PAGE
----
My first thought as far as mystery fiction was the research done by Inspector Alan Grant in Josephine Tey’s The Daughter of Time, where he investigates the killing of the young princes by Richard the III. The Wench is Dead by Colin Dexter has a similar premise, where he investigates a murder of a woman on a canal boat from the 1800s. I haven’t read that one so I may be describing it wrongly

    • I like research, too, Tracy. You’re sure right that it’s changed – a lot! – over time. Today’s technology has made everything different, hasn’t it? And thanks for mentioning both the Tey and the Dexter. They really do have that plot point of doing historical research, don’t they? And I think that element adds to both stories. I’m very glad you included those examples, as I left a big gap there.

  2. I remember Ellery Queen’s THE MURDERER IS A FOX being rather good in this regard actually as our detective undergoes research into the past to solve a murder.

  3. Oh Margot, this post is timely for me. I am up to my eyeballs in PhD research — the academic kind, sadly, not the fun creative writing bit. So please excuse the silence in terms of comments on the blog. It’s not for lack of interest, but only time & energy.

  4. You are indeed right! Though sometimes Holmes’ research took strange forms – I’m thinking of that poor (dead) pig he used to research the strength required to harpoon a man. Peter May’s latest book, Coffin Road, involves the question of scientific research and how sometimes big business will attempt to suppress results that don’t suit them…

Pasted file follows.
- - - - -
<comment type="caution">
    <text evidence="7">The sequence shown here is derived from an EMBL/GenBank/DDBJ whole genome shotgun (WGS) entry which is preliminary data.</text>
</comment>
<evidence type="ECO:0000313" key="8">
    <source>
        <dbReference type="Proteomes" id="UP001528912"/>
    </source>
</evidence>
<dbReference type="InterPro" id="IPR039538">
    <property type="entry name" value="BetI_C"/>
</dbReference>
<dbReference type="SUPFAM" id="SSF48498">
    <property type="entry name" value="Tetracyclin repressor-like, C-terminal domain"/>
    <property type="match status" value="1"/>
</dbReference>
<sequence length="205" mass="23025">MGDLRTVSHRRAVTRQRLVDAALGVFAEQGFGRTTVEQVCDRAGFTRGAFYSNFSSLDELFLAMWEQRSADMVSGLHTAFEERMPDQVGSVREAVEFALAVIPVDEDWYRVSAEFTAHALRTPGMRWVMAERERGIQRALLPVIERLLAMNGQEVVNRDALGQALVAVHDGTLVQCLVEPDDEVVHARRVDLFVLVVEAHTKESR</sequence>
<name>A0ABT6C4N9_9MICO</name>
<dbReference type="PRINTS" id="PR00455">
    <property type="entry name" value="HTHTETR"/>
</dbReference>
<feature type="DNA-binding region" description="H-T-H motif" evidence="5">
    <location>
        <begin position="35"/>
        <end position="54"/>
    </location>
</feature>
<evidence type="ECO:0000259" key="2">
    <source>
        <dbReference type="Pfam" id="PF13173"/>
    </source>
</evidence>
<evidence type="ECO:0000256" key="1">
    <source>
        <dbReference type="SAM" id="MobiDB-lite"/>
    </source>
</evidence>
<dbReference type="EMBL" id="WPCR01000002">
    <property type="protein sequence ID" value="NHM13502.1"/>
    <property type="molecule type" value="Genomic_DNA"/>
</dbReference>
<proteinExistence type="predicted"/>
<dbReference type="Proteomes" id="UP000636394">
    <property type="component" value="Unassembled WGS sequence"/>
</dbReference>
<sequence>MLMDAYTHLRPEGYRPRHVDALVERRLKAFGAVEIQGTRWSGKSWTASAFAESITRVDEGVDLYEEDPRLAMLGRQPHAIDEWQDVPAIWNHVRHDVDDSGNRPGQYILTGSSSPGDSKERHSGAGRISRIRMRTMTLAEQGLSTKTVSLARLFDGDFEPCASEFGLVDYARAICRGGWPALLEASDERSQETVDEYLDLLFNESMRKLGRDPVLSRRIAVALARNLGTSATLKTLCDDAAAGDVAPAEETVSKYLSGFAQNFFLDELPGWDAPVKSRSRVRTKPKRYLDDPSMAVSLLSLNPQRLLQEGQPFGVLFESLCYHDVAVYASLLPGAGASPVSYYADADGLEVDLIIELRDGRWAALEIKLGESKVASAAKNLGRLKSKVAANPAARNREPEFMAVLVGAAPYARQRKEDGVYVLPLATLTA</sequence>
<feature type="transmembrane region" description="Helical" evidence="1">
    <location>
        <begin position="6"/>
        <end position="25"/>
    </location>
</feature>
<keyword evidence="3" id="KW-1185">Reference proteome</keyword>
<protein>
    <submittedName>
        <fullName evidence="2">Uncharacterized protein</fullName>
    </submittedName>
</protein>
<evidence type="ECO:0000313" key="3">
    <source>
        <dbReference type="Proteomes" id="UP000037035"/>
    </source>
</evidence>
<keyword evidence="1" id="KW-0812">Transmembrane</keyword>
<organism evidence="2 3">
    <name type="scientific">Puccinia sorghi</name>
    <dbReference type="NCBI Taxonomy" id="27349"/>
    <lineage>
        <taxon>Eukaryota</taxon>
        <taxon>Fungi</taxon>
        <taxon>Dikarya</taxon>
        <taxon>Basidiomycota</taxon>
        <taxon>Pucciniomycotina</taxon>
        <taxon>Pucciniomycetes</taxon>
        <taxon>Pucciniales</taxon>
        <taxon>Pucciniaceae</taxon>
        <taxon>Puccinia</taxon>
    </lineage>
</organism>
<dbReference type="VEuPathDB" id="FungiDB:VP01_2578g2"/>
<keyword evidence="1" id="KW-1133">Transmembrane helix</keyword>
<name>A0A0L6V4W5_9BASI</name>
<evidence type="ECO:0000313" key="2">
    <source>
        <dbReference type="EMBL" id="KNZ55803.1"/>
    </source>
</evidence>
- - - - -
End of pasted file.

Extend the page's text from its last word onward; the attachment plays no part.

• Thanks, FictionFan, for mentioning the May. It is a good example of research in the genre, and it is a great reminder that companies really can have a vested interest in the findings that researchers report. That’s why I’m always suspicious when X or Y drug manufacturing company produces results that show that their product is safe and effective. Doesn’t seem really independent to me…
      And yes, that poor pig…

  5. As you know, I love research and learning new things. I see research in play with most of the books I read, and it’s so fun to see how differently authors weave the research into their stories.

    • You’re so kind, too, Sue, about sharing the research you do and your findings. Folks, Sue’s blog is a treasure trove of good things for crime writers to know. I agree with you, too, that it’s nice to see what authors do about research, and how they work it into their stories.

  6. Of course you are quite right Margot in that the process for research (and presenting it) is pretty much the same whatever the field – my own job means that I carry out various types of research on a daily basis. Having read quite a bit about poisoners lately (haha cheery subject) it is interesting to compare the scientists in the nineteenth century testing their theories out for research purposes, their research subjects tended to be dogs rather than people.